My wife and I were both working from home yesterday so we walked approx 1.5 km through suburban streets to our local strip shopping centre for lunch. We’re about 8 km from the Town Hall and live in a street that Walk Score classifies as Somewhat Walkable (65/100).
One thing I noticed for the umpteenth time is how hard it is to walk side-by-side on the footpath. Twenty five years of familiarity couldn’t stop us walking hand-in-hand, but a veritable profusion of hedges, low-hanging branches, and shrubs reaching Triffid-like over fences could!
It seemed every twenty metres or so we had to form a single file to get through the jungly bits. There’s even one place where the entire nature strip has been planted out – a small part of the footpath on one side of the road disappears altogether (see exhibit)!
These obstacles interrupted the steady flow of marital wit and banter of course, but they’re no big deal. I’d hate to think there’s a zealous planner somewhere in Council who thinks the walkability of the neighbourhood is impaired by encroaching vegetation.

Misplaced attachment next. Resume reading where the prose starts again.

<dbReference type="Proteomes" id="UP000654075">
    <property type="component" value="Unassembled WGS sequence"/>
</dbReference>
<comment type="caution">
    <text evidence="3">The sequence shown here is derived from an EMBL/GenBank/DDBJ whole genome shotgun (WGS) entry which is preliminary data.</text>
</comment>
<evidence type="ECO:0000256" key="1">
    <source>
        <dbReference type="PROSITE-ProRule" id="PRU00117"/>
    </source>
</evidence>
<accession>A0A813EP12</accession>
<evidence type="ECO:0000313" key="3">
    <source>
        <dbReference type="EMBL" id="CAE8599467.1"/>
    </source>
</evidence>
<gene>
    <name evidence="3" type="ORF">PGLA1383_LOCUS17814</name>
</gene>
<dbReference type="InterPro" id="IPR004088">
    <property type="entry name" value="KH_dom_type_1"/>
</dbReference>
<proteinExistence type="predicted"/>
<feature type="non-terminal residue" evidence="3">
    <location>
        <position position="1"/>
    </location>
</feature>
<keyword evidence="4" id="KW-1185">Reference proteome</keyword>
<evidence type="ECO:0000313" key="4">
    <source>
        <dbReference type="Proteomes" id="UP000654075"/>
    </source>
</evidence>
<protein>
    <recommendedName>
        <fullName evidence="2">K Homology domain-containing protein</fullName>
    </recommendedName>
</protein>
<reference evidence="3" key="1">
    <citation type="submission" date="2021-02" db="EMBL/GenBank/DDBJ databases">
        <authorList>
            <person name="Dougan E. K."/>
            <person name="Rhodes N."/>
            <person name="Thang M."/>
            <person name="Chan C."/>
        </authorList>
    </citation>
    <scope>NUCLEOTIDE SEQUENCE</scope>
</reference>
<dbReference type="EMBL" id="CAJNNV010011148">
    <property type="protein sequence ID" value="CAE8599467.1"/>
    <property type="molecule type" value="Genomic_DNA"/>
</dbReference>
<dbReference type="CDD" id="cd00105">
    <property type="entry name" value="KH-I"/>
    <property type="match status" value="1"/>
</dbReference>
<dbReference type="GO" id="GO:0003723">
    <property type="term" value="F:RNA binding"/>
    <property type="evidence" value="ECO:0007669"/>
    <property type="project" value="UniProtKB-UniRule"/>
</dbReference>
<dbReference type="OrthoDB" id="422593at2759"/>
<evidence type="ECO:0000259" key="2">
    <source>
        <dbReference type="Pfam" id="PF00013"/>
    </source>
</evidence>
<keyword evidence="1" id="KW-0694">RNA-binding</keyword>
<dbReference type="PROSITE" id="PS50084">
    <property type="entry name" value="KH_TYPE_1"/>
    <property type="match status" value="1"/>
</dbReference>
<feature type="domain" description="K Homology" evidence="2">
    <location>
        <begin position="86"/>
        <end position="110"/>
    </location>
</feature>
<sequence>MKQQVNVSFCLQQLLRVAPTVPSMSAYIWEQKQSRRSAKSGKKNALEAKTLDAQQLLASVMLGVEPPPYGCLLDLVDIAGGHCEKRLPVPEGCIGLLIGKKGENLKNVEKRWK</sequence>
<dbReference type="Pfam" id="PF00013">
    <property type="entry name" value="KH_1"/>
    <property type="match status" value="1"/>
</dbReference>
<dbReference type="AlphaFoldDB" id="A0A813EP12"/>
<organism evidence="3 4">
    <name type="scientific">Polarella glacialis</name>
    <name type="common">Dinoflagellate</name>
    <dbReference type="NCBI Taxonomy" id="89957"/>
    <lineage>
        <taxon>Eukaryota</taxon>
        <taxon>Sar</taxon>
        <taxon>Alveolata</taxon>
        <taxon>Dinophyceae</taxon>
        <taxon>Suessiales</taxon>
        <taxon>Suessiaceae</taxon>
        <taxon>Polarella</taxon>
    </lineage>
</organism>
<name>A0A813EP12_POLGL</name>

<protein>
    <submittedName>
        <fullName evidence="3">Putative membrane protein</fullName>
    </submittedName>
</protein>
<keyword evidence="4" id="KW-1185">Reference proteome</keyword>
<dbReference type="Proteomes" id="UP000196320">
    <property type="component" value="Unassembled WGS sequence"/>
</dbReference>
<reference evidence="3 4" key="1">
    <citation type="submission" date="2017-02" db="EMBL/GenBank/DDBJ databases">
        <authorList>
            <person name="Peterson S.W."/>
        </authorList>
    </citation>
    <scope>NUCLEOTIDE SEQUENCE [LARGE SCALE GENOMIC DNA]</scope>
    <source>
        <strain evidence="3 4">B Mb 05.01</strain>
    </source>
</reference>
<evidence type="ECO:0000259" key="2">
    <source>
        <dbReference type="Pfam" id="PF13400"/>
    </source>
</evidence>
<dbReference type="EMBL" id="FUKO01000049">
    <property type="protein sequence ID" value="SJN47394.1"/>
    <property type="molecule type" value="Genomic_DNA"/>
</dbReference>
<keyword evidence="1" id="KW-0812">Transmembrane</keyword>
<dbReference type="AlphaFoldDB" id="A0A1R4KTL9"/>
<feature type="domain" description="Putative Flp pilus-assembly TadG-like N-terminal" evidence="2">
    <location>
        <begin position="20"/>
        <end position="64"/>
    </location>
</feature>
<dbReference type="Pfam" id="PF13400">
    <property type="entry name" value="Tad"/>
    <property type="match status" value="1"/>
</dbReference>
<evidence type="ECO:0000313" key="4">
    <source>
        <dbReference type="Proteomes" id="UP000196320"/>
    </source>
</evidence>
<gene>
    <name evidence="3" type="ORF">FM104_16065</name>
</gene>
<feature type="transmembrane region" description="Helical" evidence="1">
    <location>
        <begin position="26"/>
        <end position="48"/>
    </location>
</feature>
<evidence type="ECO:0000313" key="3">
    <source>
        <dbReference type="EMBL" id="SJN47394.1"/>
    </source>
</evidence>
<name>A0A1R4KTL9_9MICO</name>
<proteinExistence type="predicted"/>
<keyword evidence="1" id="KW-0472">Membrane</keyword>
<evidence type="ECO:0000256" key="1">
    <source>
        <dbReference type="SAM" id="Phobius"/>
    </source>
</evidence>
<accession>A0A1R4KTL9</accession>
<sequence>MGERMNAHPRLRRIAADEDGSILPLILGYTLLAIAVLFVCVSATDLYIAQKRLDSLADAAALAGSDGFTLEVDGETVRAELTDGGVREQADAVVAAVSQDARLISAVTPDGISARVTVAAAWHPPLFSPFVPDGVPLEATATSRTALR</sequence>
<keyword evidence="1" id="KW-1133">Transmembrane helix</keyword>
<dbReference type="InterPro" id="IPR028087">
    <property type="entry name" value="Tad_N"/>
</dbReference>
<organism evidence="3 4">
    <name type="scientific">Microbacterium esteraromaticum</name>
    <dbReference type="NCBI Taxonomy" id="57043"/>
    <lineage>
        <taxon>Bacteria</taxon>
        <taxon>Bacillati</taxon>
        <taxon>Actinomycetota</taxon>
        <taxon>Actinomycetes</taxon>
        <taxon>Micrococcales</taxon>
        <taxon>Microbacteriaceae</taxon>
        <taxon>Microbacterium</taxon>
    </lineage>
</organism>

There’s almost always enough room for pedestrians, prams, strollers and wheel chairs to pass though single-file in our neighbourhood. And where there isn’t….well, these are suburban streets after all, not major arterials. Residents already use them for skate-boarding and kicking the footy, so a quick detour via the bitumen is pretty easy and safe.
Lots of residents in my neighbourhood have planted the nature strip or have hedges they haven’t trimmed, at least on the public side, in years. I’d like to thank them for their wonderful and generous contribution to public life. They’ve greatly enhanced the streetscape and the experience of journeying slowly – whether on foot or cycle – through the local neighbourhood.
Unlike in the US where it’s common to have no footpath at all on both sides of the road, our suburbs are made for walking. Some are more attractive than others of course, but if you’ve got the desire to get out on your own two feet there’s usually nothing serious holding you back.
Of course some suburbanites don’t have that desire. Most get as much exercise as they want or need bringing up children, playing regular sport, gardening, tinkering in the shed, keeping house, working in jobs involving a fair degree of physical effort, and more. However some don’t and some aren’t as healthy as they should be. Encouraging them to use their neighourhood actively – especially as part of their everyday life – could be a big help (but that’s a separate story).